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Imaging Early Alzheimer Disease

Image: Courtesy of Dan Skovronsky  The radioactive thioflavin T derivative specifically labels amyloid plaques in the brain of a living mouse (arrows, panel a). Postmortem specimen labeled with a flourescent dye for amyloid (panel b) confirms specific labeling of plaques in vivo. When actor Charlton Heston announced in August that he is "suffering symptoms consistent with Alzheimer's disease," he used qualified language because diagnosis is possible only postmortem. The lack of a clear s

Ricki Lewis
Image: Courtesy of Dan Skovronsky
 The radioactive thioflavin T derivative specifically labels amyloid plaques in the brain of a living mouse (arrows, panel a). Postmortem specimen labeled with a flourescent dye for amyloid (panel b) confirms specific labeling of plaques in vivo.

When actor Charlton Heston announced in August that he is "suffering symptoms consistent with Alzheimer's disease," he used qualified language because diagnosis is possible only postmortem. The lack of a clear set of symptoms and biomarkers is not only frustrating for families, but is hindering the search for treatments.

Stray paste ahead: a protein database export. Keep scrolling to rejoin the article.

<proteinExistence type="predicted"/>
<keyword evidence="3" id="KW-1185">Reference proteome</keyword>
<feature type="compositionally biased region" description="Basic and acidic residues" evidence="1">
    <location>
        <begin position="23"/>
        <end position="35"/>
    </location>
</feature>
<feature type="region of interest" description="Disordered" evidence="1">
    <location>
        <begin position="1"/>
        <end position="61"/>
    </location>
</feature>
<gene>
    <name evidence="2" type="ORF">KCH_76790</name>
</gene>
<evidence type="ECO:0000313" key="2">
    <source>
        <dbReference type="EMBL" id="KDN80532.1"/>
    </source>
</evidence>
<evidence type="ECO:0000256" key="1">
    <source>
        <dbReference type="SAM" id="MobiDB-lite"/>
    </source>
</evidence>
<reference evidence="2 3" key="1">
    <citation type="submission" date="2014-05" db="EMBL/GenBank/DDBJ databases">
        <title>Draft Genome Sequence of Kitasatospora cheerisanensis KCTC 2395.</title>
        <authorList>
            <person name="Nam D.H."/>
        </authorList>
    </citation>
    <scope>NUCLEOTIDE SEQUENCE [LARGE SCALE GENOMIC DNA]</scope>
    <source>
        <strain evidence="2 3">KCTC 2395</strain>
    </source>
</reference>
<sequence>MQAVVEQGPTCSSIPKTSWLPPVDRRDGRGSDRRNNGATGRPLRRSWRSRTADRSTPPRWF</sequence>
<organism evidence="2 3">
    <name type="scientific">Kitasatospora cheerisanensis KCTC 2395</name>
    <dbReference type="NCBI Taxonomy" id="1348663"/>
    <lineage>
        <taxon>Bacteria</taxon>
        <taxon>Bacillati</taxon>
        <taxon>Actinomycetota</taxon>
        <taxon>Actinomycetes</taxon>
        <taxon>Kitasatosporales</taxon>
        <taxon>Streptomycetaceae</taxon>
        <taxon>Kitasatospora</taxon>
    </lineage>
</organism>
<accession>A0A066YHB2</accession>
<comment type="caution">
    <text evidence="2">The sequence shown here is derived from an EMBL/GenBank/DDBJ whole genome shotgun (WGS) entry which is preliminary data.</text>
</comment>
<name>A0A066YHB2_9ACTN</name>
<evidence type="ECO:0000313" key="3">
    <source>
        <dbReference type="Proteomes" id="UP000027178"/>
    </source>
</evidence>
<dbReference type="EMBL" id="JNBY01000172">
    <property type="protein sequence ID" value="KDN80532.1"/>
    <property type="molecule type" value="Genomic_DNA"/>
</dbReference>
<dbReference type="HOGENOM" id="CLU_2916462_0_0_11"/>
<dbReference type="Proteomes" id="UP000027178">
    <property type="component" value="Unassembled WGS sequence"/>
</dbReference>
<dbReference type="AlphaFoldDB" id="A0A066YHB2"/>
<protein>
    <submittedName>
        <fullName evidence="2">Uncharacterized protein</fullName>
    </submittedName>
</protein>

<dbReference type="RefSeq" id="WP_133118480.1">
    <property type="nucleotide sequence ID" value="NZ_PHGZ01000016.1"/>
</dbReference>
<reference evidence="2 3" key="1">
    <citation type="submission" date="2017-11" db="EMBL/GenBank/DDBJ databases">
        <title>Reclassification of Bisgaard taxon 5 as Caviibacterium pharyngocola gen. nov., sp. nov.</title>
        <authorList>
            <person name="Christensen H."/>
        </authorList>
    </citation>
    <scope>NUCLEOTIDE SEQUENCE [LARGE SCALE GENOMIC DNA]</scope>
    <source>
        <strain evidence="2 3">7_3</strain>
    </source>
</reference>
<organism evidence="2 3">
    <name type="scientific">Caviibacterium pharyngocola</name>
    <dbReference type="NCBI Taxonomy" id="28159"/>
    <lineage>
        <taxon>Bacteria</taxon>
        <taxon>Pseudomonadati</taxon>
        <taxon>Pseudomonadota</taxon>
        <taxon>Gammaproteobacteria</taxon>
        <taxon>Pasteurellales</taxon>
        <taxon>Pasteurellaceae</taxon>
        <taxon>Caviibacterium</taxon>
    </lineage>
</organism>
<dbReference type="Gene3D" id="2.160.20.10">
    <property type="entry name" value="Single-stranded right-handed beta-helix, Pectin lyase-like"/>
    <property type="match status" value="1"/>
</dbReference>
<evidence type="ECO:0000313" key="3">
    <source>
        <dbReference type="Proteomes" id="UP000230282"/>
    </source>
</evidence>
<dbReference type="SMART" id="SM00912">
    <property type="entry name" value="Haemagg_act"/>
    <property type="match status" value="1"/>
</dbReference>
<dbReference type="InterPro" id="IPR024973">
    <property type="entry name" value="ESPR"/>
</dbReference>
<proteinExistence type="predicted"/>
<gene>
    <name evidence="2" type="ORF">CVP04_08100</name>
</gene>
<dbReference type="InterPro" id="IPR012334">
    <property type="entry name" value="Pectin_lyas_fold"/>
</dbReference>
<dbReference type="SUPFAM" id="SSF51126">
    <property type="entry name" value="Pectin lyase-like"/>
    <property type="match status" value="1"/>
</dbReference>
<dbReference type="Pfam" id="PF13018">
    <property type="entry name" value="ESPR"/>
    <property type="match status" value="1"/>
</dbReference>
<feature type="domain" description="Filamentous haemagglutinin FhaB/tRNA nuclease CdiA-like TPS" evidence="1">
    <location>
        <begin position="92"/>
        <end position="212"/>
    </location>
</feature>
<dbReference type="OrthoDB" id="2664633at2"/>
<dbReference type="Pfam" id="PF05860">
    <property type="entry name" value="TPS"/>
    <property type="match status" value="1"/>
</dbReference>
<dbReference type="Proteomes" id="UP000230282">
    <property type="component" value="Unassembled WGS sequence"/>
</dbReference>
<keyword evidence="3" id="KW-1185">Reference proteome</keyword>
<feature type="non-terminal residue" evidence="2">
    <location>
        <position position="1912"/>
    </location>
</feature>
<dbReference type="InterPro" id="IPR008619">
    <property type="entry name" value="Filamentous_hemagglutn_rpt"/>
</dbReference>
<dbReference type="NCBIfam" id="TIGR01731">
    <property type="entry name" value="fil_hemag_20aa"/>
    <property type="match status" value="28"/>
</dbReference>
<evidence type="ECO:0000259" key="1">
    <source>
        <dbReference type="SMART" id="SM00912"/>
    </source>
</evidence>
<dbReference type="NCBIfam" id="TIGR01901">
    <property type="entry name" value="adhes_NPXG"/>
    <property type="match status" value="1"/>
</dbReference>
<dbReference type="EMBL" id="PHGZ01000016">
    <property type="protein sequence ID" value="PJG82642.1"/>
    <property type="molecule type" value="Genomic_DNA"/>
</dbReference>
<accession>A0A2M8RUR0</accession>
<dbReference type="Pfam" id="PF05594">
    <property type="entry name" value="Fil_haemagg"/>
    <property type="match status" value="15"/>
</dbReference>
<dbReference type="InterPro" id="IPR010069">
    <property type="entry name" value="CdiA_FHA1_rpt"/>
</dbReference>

"Guidelines for treating Alzheimer's focus on symptom relief, and these are not sufficient to develop drugs to delay or prevent symptoms," said Neil Buckholtz, head of the Dementias of Aging branch of the National Institute on Aging (NIA) at "Imaging Alzheimer's and other Neurodegenerative Diseases," a symposium held recently at the General Electric Global Research Center in...

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